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(Application no. 13919/18)



4 April 2023

This judgment is final but it may be subject to editorial revision.

In the case of Dimchevska v. North Macedonia,

The European Court of Human Rights (Second Section), sitting as a Committee composed of:

Lorraine Schembri Orland, President,
Jovan Ilievski,
Diana Sârcu, judges,
and Dorothee von Arnim, Deputy Section Registrar,

Having regard to:

the application (no. 13919/18) against the Republic of North Macedonia lodged with the Court under Article 34 of the Convention for the Protection of Human Rights and Fundamental Freedoms (“the Convention”) on 15 March 2018 by a Macedonian/citizen of the Republic of North Macedonia, Ms Stojna Dimchevska (“the applicant”), who was born in 1960 and lives in Attendorn, Germany, and was represented by Mr B. Kuzmanoski, a lawyer practising in Skopje;

the decision to give notice of the complaint concerning the applicant’s inability to obtain a retrial following her conviction in absentia to the Government of North Macedonia (“the Government”), represented by their Agent, Ms D. Djonova, and to declare the remainder of the application inadmissible;

the parties’ observations;

Having deliberated in private on 14 March 2023,

Delivers the following judgment, which was adopted on that date:


1. The case concerns the applicant’s inability to obtain a retrial following her criminal conviction in proceedings in which she did not participate.

2. On 12 August 2015 the Veles Court of First Instance (“the trial court”), in written proceedings, imposed a penal order (казнен налог – hereinafter “the order”) on the applicant for using a document with false content (употреба на исправа со невистинита содржина) and sentenced her to three months’ imprisonment, suspended for one year. Two attempts to serve the order on the applicant were unsuccessful, as she was in Germany at the material time. In September 2015 the trial court appointed a lawyer to the applicant and posted the order on the court’s notice board. In the absence of an objection (“приговор”) against it, on 6 October 2015 the order became final.

3. On 1 September 2017 the applicant learned about the conviction when the order was submitted in evidence by the defendant in civil proceedings initiated by the applicant.

4. On 28 September 2017 the applicant requested that the criminal proceedings be reopened on the grounds that her trial had been held in absentia and new facts and evidence had come to light. The trial court dismissed her request, finding that (i) the evidence admitted and the facts established in the criminal proceedings had been sufficient to convict the applicant and the evidence proposed by her could not have altered the outcome of the criminal proceedings, and (ii) she had been assigned a court-appointed lawyer, who had not challenged the order. The appellate court upheld that decision, finding that the court-appointed lawyer had challenged the order – a finding which the Government subsequently argued had been a “technical error”.

5. In December 2020 the trial court established that the necessary conditions had been fulfilled for the entry concerning the applicant’s conviction to be erased from the criminal record.

6. The applicant complained under Article 6 that she had not been able to obtain a retrial following her conviction in her absence. She further raised other complaints under Article 6 concerning the fairness of the proceedings.


    1. Admissibility

7. The Government argued that the applicant’s complaint was incompatible ratione materiae with Article 6 of the Convention, as that Article did not apply to proceedings for the reopening of a trial, and that the complaint in respect of the main criminal proceedings had been lodged outside the six-month time-limit, as the applicant had waited for the outcome of an ineffective remedy, namely of the reopening proceedings, before lodging her application. The relevant principles concerning the applicability of Article 6 to proceedings to reopen criminal proceedings were set out in the Court’s judgment in Moreira Ferreira v. Portugal (no. 2) [GC], no. 19867/12, §§ 60-67, 11 July 2017, and Kokkonis and Chalilopoulou v. Greece (dec.), nos. 76386/11 and 76408/11, § 12, 31 October 2017). The Court notes that the gist of the applicant’s complaint is that she had been convicted in criminal proceedings of which she was not aware and in which she could not participate. She relied on her absence from the trial in her request for the reopening of the proceedings. The domestic courts did not reject that request as inadmissible, but dismissed it on the merits (contrast Kokkonis and Chalilopoulou, cited above, § 5). Article 6 was therefore applicable to the proceedings. As for the compliance with the six-month time-limit, the applicant’s decision to rely on her request for reopening of the proceedings does not appear unreasonable in the specific circumstances of the present case. The Court has previously decided cases on the merits where applicants relied on requests for the reopening of proceedings after being convicted in absentia (see Sanader v. Croatia, no. 66408/12, §§ 25-35 and 67 et seq., 12 February 2015). In addition, the applicant was not aware of the criminal proceedings against her and was not represented by a lawyer of her own choosing (contrast Bajić v. North Macedonia, no. 2833/13, § 41, 10 June 2021). Accordingly, the Court dismisses the Government’s objections.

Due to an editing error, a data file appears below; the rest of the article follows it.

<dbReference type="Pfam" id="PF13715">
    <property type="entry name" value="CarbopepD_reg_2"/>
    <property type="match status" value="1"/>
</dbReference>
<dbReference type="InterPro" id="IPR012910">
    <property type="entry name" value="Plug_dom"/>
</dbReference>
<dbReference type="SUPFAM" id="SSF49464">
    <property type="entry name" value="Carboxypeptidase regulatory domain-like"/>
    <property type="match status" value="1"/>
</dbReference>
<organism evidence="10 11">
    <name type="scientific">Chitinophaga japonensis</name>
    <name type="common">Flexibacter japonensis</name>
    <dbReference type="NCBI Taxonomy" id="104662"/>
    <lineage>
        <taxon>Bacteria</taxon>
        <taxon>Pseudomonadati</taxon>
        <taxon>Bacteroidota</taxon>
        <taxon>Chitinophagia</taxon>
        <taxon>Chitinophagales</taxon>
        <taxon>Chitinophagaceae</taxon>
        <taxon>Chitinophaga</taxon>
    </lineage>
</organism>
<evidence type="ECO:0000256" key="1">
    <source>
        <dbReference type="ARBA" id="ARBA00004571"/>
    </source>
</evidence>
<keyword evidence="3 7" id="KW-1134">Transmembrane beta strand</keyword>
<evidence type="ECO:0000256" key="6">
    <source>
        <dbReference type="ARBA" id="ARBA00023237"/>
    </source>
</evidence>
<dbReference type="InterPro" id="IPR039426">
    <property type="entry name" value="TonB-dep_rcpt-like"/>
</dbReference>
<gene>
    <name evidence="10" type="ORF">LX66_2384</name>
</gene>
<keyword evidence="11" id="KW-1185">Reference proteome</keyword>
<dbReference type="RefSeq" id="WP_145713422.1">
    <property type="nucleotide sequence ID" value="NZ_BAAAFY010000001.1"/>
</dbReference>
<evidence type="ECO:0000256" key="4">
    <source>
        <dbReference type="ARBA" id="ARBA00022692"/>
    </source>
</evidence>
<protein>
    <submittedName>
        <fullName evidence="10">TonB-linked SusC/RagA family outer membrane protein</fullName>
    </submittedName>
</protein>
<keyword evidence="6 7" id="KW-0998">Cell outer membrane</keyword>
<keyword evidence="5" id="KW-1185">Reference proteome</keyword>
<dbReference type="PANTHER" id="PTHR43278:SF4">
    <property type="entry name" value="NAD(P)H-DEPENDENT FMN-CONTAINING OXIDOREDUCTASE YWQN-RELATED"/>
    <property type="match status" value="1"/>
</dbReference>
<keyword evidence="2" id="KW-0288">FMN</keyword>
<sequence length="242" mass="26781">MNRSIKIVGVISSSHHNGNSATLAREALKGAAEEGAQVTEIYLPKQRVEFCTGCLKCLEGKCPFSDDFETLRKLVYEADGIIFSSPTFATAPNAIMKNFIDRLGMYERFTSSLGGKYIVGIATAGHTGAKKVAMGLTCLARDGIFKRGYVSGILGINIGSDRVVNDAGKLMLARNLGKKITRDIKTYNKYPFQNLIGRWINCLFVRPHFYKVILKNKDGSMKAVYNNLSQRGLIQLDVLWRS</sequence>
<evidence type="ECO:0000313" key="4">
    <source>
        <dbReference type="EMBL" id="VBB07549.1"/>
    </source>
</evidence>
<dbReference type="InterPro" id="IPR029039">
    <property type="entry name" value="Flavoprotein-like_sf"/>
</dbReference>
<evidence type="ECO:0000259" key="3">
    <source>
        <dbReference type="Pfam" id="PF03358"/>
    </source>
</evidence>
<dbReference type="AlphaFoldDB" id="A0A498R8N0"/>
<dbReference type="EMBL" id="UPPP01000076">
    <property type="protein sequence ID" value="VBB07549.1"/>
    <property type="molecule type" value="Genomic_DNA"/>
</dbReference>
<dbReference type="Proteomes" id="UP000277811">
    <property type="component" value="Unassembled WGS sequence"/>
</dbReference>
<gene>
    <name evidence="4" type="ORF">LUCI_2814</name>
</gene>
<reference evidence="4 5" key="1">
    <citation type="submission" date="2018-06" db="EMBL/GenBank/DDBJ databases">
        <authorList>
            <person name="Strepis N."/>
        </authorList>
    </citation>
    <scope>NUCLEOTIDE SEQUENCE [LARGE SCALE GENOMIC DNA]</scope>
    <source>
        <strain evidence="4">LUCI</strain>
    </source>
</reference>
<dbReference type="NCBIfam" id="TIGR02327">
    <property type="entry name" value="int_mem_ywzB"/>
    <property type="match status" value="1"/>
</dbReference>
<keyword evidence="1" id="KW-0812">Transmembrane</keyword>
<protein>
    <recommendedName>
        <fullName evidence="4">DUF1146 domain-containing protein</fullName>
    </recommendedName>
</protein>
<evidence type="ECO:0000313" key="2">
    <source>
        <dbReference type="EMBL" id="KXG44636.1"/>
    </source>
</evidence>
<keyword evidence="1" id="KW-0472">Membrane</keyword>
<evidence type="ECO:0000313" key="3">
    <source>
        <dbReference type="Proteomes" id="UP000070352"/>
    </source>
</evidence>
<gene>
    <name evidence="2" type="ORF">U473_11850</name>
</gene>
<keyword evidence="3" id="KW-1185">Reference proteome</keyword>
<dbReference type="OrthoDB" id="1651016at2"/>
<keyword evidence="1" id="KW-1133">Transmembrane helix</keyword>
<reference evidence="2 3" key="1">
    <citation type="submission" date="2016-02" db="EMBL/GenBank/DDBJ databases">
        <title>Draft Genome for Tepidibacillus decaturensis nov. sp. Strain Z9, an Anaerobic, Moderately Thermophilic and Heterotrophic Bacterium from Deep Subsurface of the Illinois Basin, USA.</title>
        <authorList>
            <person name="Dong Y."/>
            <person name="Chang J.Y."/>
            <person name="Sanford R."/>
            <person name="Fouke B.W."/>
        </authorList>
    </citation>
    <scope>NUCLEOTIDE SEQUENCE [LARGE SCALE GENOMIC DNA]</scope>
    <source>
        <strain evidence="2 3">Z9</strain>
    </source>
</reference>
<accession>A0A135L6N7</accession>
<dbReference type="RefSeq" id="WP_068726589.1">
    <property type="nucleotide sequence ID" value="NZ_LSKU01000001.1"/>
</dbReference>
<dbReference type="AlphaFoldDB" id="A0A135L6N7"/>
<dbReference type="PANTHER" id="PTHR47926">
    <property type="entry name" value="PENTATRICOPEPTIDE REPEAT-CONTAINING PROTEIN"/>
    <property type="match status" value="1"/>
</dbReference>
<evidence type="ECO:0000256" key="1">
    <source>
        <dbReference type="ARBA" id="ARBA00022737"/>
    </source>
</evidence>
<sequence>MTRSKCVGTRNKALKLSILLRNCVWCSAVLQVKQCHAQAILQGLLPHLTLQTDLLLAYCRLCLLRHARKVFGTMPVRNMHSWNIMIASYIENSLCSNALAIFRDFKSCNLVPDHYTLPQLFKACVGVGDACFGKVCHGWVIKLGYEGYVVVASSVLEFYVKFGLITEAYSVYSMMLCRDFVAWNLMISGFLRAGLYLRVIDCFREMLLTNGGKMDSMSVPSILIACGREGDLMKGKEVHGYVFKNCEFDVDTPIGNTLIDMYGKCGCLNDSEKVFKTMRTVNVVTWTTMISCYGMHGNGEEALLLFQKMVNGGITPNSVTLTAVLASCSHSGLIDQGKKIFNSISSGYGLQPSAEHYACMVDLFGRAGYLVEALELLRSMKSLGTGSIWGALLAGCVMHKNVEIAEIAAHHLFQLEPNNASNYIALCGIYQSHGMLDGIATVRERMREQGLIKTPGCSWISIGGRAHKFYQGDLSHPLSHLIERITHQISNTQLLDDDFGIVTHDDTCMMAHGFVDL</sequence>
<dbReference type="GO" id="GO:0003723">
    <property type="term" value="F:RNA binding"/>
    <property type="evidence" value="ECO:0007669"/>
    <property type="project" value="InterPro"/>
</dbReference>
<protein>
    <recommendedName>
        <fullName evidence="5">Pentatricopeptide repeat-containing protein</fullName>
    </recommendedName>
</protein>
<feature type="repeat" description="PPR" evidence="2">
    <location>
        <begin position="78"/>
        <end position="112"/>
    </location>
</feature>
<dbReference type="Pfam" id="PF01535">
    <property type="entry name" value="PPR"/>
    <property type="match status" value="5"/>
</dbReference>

8. The Government further submitted that the applicant had not suffered a significant disadvantage for the purposes of Article 35 § 3 (b) of the Convention, given the nature of the sanction (a suspended prison sentence) and because the suspension period had expired before she had learned of her conviction. The Court reiterates the principles developed in its case-law concerning the criterion of significant disadvantage (see Korolev v. Russia (dec.), no. 25551/05, ECHR 2010, and Bartolo v. Malta (dec.), no. 40761/19, § 22, 7 September 2021). It notes that the applicant’s conviction remained in the criminal record after the expiry of the suspension period. Moreover, the conviction was submitted in evidence in other civil proceedings to which the applicant was a party (see paragraphs 5 and 3 above). The Court therefore dismisses this objection.